General familiarity with Drupal is going to be helpful.
There are numerous tools to help you translate the interface and content of your Drupal websites, and there are obviously (still) missing items in the implementation. This session will show off Drupal 6's capabilities and the latest developments with contributed modules, such as i18n module and l10n_client.
* What do you need vs. what Drupal does
* How to get closer the two with core features and contributed modules
* Translating the interface live with l10n_client, contributing to an l10n_server
* Content translation, listing, filtering and administration
* What's missing, and where projects are going
I intend to provide you with an understanding on where Drupal core and the contributed modules fit with your needs and goals, and where should you still expect some custom coding required for your top-notch multilanguage site.
Drupal is awesome. But that is old news. In this presentation, I will be going over some of the more awesome things people have done with Drupal - you know, those crazy ideas that use Drupal in ways it might not have been really meant to be used in - with varying degrees of success.
* The Bot module - a Drupal-based IRC bot.
* The Guitar module - generate guitar chord diagrams using CCK.
* The RickRoll module - I'm still not quite sure what the purpose is.
* Drupal as a gaming framework - tic-tac-toe anyone?
* The Chessboard module - bring chess to your site by simply adding a new input format.
* Your awesome module here - if you maintain an awesome module, share it! :)
This session will leave you with a strong impression of how powerful and flexible Drupal is as a framework. From IRC bots to tic-tac-toe, Drupal can do anything, and Drupal will clearly take over the world.
A fresh mind and an enthusiasm for awesomeness.
Over the past few months, we've seen a number of major drupal site rollouts that make extensive use of Panels2 (See, for example, http://drupal.org/node/241344 and http://drupal.org/node/242993). We've also seen a few modules implement the Panels API in rather different ways - most notably, Advanced Profile Kit and Organic Groups Panels - that hint at how flexible Panels can be.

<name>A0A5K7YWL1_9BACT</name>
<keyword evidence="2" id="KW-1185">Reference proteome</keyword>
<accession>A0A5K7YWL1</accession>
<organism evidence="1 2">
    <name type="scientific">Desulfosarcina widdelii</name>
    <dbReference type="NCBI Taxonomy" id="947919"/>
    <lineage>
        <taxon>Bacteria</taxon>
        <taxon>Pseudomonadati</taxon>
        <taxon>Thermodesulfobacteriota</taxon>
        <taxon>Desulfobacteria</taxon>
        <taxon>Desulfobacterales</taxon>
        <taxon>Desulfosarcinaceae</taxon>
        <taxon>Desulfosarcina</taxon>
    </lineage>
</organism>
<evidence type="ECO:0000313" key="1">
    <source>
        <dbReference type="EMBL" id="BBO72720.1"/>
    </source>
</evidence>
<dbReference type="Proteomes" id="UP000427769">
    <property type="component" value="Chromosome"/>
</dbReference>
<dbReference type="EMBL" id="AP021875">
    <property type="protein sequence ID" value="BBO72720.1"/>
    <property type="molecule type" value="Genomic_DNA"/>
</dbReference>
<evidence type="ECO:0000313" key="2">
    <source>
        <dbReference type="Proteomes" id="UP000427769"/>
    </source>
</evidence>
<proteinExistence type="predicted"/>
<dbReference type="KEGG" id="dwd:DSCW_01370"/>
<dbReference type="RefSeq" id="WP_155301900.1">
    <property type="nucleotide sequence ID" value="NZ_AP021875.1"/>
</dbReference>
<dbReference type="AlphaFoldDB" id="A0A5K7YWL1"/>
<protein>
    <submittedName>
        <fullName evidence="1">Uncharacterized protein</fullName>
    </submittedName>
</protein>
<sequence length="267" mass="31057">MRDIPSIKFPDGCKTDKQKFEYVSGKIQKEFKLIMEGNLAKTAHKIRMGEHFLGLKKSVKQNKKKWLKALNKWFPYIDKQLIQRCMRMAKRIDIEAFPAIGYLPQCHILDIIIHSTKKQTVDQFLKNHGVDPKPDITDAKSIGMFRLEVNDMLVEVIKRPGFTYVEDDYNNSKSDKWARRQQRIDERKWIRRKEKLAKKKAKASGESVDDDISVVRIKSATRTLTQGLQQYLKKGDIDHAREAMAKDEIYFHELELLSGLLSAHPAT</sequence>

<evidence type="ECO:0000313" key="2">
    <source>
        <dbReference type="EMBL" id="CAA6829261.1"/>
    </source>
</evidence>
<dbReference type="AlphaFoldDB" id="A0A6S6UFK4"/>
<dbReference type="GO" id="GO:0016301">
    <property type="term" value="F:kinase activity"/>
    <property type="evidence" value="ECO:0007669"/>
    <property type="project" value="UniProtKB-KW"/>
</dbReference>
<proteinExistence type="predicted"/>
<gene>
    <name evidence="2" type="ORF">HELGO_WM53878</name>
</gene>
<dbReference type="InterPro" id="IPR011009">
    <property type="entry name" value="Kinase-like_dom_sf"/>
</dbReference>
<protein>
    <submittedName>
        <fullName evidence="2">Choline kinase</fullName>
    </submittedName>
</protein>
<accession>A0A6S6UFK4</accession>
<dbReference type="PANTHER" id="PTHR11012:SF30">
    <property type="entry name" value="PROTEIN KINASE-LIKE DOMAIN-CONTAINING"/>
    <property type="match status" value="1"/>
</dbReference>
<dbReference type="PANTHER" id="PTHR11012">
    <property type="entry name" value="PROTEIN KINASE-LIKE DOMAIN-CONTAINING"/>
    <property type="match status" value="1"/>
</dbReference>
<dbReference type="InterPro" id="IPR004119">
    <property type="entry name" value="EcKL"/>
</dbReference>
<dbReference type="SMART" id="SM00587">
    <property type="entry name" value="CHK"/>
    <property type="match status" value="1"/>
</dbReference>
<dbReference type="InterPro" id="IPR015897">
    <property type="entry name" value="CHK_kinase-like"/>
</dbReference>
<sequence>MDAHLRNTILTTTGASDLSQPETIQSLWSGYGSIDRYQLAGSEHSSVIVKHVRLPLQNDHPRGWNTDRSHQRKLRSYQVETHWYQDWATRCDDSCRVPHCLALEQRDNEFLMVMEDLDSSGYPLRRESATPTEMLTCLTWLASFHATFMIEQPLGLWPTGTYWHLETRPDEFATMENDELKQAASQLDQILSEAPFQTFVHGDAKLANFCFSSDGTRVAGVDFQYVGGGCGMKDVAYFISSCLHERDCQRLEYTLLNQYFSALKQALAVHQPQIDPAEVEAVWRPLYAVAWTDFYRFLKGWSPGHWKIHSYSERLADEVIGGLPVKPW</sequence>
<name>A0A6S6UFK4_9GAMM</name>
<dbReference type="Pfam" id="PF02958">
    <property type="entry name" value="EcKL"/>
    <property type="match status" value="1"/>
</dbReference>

We'll start this session by highlighting these different Panels implementations and providing a birds-eye view of how Panels' moving parts work. We want to make sure attendees have a good sense of what Panels2 can do now - because the second half of the presentation is all about the future of Panels - otherwise known as Panels3.
Panels3 isn't so much about changing the data model (that part already works pretty well) as changing the API and interface. One good way to think about this difference is to consider Panels2's limitations on who can use it. Right now, it's very difficult to scale down the power of Panels to a level that's appropriate for normal users. Panels3 aims to break down that barrier. We'll spend the remainder of the session overviewing some of the current plans for how Panels3 might do that, as well as noting attendee suggestions for some of the large-scale directions we might consider.
* Briefly overview Panels2 to bring everyone up to speed on the most recent developments.
* Provide some concrete examples of ways that the Panels API is currently being implemented.
* Present some of the current plans for the future development of Panels
* Gather participant reactions to the proposed ideas, and take general input on possible directions to go as well
Participants should expect to leave the session with a grasp of Panels' capabilities in the present, and a sense of what to expect in the future.
None needed. Just bring yourself!